Graves’ Disease in Pregnancy
Treatment and Management of Hyperthyroidism in Pregnancy
by Elaine Moore
Learn about the current views regarding treating Graves' disease in patients diagnosed with Graves' disease or who develop hyperthyroidism during pregnancy.
Women with Graves' disease, a condition of autoimmune hyperthyrodism, have special concerns during pregnancy. Besides ensuring that their own thyroid hormone levels are adequate, during the first trimester they must also produce sufficient hormone for their baby's needs.
Changes in estrogen and progesterone levels related to pregnancy also affect thyroid hormone levels, usually lowering them as pregnancy progresses. This makes regular monitoring of thyroid levels and regular adjustments to anti-thyroid drug (ATD) doses essential.
Immune function also changes in pregnancy and must be considered. Thyroid antibodies, which are usually increased dramatically in women who have had radioiodine ablation, can pass from the maternal to the fetal blood circulation causing transient conditions of hyperthyroidism. High doses of anti-thyroid drugs can also cross the fetal circulation contributing to fetal hypothyroidism. This article addresses these concerns and describes the latest findings on treating hyperthyroidism in women who have Graves' disease or who develop hyperthyroidism during pregnancy.
Experts agree that the best approach is to treat Graves' disease and bring thyroid hormone levels into control before pregnancy occurs. The goal here is to bring patients to a euthyroid state in which their FT4 level falls into the normal or reference range.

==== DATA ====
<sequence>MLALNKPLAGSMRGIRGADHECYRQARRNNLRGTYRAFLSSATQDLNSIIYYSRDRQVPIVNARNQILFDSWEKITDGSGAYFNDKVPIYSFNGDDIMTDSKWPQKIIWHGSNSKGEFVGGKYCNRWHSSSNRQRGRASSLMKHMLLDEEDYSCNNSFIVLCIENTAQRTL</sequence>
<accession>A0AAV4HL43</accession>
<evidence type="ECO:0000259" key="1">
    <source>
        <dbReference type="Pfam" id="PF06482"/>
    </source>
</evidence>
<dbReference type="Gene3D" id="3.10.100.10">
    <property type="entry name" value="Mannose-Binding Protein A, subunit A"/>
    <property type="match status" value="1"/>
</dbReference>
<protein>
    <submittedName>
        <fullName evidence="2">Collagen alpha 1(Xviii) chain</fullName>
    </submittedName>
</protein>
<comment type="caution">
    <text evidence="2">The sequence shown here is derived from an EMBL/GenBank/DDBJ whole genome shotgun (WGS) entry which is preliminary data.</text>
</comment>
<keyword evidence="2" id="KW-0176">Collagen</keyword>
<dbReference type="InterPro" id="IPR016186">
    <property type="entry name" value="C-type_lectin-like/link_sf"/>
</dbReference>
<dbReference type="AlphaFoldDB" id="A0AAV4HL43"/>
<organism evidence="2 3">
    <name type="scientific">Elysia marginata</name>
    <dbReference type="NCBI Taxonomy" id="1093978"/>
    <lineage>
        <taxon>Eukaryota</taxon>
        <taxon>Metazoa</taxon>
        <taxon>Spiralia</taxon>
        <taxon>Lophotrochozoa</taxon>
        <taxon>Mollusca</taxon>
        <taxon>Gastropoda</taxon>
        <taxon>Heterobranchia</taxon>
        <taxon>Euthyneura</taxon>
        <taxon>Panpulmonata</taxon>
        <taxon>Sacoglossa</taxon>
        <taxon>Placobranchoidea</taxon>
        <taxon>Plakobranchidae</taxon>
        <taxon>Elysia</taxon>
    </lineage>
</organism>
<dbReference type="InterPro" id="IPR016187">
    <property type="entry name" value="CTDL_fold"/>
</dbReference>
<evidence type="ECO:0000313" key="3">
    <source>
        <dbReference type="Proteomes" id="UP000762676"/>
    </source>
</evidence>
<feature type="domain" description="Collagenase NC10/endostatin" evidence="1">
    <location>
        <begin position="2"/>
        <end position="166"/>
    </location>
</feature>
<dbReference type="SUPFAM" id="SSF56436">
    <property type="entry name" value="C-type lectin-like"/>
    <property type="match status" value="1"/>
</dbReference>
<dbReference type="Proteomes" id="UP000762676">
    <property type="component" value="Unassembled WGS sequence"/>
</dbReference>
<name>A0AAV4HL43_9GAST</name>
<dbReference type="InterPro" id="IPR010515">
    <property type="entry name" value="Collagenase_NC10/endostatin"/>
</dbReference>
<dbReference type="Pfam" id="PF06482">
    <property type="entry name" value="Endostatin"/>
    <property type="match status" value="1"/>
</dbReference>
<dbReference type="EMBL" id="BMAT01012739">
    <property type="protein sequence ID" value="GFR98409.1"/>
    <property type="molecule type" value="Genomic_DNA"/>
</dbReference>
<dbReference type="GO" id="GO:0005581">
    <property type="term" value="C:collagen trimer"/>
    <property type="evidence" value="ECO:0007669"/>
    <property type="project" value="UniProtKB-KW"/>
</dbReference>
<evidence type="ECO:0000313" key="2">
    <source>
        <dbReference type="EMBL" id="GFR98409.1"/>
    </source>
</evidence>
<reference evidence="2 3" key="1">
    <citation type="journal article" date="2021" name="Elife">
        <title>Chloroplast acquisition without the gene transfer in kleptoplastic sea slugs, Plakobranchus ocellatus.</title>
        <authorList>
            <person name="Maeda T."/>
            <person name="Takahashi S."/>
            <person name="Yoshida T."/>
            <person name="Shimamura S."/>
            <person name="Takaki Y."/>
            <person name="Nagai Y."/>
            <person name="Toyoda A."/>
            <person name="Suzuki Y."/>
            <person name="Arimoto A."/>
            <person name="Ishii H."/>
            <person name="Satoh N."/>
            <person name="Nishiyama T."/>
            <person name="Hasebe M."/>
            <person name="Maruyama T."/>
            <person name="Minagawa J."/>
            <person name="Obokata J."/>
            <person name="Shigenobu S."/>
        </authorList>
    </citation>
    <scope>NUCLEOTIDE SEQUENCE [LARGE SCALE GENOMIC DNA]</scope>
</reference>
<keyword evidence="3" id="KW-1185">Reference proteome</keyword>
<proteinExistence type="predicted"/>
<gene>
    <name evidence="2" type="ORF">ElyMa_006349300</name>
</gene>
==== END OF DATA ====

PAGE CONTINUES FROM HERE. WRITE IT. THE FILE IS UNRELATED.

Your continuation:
A low TSH level doesn't mean that the patient is still hyperthyroid. Using anti-thyroid drugs, propylthiouracil (PTU) is the preferred medication because it is less likely to cross the placental barrier. With PTU, the dose is usually lowered after the first 6-8 weeks at which time patients are kept on a maintenance dose of 50-150 mg PTU daily. The lowest PTU dose needed to keep FT4 within the top 1/3 of the reference range is recommended and doses of 200 mg PTU daily or less are considered safe.
When Graves’ develops during pregnancy
For patients who develop hyperthyroidism during pregnancy, experts often withhold treatment unless FT4 becomes moderately elevated. For instance, using a range of 0.8-2.0 ng/dl, many physicians do not treat hyperthyroidism if levels are below 2.5 ng/dl or higher in patients without symptoms of hyperthyroidsim. Since thyroid hormone levels begin to fall in the second half of pregnancy, and thyroid hormone levels are often falsely elevated in early pregnancy due to increased binding proteins, this is considered a safe approach.
A general rule is that while euthyroidism is the goal, thyroid hormone levels that are slightly decreased have graver consequences than thyroid hormone levels that are slightly increased. When hyperthyroidism develops during pregnancy, diagnostic tests and treatments requiring the use of radioiodine cannot be used. Thyroid antibody tests are used to determine if hyperthyroidism is autoimmune.
Stimulating TSH receptor antibodies
Levels of stimulating TSH receptor antibodies (TSI) should also be checked with blood tests in early pregnancy and again in the last trimester. In about 1 percent of cases where women have elevated TSI levels, these antibodies can cross through the placental membrane causing temporary conditions of hyperthyroidism.